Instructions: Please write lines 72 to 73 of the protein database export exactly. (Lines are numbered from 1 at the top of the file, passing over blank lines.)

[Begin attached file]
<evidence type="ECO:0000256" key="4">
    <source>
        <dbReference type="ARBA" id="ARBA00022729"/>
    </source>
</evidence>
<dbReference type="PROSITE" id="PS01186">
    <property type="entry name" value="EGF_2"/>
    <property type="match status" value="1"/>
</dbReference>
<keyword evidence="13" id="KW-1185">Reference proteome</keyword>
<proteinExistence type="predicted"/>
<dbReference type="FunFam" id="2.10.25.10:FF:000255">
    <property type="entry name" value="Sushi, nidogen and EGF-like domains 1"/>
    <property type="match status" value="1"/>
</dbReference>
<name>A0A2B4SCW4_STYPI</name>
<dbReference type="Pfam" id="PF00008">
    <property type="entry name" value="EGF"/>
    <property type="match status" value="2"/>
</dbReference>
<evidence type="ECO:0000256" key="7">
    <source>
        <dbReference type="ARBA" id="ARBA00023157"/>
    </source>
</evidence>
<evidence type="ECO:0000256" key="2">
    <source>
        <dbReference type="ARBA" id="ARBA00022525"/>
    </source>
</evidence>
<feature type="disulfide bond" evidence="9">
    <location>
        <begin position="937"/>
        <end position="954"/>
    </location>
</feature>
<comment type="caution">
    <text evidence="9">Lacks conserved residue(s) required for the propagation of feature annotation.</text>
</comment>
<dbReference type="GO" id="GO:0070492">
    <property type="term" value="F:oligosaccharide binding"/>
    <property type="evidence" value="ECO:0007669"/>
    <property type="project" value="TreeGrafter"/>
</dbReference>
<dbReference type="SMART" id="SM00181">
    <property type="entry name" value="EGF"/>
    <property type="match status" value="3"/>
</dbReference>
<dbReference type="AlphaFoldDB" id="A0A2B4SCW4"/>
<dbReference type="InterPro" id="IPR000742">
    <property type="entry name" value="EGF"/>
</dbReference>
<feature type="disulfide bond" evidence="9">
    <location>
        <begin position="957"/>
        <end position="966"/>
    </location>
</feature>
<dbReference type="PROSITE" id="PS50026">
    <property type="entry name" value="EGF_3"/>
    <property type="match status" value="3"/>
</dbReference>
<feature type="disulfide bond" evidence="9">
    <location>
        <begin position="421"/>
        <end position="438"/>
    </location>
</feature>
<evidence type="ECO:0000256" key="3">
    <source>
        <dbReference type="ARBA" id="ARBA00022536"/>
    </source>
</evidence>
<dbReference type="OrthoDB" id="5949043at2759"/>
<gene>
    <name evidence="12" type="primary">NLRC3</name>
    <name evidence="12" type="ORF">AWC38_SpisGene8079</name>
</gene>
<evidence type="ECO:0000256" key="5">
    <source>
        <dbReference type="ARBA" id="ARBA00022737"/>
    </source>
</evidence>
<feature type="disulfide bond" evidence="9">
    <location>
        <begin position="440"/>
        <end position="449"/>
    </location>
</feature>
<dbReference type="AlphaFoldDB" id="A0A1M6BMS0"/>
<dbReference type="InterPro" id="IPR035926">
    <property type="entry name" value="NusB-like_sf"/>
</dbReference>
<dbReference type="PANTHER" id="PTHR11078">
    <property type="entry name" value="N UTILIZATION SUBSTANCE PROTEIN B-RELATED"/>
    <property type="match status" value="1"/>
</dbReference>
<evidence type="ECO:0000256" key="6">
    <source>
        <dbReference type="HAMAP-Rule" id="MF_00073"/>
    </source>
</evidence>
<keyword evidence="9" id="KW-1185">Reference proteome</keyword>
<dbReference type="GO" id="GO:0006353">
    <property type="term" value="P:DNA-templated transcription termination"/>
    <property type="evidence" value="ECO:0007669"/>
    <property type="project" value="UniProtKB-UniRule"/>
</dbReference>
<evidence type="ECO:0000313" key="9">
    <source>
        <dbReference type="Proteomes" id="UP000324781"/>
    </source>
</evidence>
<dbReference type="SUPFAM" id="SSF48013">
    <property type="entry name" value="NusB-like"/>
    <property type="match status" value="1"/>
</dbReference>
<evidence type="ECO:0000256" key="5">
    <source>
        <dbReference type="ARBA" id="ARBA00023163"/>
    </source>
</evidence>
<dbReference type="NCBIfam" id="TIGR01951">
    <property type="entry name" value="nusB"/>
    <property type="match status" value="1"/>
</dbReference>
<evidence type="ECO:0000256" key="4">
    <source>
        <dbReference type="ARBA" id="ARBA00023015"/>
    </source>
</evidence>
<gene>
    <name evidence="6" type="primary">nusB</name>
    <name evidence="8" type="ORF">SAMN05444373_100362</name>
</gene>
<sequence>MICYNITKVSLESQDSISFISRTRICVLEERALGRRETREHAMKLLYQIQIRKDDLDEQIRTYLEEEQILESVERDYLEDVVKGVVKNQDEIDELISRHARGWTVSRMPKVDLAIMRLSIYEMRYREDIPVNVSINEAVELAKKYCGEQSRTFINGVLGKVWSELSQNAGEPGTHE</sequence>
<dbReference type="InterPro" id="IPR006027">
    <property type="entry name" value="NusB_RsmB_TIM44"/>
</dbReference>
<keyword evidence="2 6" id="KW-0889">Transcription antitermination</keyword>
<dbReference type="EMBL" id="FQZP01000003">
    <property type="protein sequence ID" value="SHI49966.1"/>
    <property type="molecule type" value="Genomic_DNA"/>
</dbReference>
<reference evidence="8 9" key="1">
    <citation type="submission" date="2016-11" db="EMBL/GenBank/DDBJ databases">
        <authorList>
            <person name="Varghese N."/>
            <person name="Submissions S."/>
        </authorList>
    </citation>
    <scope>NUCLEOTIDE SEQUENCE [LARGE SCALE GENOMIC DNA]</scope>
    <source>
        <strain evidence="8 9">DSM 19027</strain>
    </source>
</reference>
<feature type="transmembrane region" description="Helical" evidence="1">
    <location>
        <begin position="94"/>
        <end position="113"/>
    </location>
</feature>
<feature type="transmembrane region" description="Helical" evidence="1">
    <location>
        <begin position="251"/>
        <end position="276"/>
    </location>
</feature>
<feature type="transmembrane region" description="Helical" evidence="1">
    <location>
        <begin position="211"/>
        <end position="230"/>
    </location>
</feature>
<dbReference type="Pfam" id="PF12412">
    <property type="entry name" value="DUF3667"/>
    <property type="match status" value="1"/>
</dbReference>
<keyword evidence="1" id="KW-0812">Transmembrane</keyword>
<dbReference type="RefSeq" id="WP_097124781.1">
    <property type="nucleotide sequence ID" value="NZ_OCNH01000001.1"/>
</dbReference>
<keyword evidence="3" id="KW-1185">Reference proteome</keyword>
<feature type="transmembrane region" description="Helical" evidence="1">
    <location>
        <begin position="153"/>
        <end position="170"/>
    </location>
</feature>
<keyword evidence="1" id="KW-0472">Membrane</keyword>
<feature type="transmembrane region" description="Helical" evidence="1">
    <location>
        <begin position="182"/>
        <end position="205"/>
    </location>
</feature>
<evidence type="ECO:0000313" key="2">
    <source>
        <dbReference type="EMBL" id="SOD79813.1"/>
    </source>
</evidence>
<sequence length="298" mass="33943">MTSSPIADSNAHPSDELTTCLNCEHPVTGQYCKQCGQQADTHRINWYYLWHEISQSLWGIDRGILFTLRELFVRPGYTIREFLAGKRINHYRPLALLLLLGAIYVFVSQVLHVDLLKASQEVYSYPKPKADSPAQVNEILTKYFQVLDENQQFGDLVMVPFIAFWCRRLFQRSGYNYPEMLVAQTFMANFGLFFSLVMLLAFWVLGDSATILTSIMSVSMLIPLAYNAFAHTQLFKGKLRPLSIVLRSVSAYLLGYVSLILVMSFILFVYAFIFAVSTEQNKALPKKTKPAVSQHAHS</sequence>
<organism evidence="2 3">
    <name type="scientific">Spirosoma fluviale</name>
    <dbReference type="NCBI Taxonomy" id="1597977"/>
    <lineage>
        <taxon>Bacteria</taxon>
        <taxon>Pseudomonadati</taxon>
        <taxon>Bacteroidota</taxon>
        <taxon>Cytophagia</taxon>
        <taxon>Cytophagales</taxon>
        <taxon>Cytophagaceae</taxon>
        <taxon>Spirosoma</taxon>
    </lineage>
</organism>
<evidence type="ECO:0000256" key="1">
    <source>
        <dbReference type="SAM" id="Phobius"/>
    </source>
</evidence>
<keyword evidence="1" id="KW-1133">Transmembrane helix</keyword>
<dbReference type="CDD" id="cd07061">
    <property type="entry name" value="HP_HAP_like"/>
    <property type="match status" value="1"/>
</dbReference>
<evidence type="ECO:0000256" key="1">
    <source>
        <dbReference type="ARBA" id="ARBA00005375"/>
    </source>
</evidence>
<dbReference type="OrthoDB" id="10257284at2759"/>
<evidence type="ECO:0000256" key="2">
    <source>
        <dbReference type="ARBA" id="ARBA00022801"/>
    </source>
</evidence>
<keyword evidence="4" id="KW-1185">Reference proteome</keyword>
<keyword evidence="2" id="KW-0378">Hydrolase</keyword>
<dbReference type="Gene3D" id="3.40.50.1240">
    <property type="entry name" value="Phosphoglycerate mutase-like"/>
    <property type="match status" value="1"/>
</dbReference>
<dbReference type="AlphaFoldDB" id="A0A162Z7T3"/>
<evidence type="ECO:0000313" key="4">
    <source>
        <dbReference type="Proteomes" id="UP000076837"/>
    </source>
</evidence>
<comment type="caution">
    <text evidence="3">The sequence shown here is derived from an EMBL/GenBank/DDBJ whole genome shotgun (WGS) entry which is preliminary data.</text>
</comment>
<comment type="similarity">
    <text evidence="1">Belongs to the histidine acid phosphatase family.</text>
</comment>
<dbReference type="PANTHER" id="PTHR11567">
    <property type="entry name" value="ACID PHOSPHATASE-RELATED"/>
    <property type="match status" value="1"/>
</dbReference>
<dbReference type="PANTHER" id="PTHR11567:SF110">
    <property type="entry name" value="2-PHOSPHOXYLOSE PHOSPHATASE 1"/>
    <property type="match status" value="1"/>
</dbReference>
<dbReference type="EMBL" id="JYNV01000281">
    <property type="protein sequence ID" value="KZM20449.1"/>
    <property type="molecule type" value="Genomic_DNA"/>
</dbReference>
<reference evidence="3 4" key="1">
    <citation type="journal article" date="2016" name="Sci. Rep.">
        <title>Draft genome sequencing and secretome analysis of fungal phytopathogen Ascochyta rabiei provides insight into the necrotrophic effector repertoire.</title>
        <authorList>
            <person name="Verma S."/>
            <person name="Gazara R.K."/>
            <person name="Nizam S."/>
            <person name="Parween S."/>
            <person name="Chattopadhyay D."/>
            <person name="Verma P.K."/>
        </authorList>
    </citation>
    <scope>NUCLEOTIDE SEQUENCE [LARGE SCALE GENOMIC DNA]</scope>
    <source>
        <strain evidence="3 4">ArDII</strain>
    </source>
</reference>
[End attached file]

    </source>
</evidence>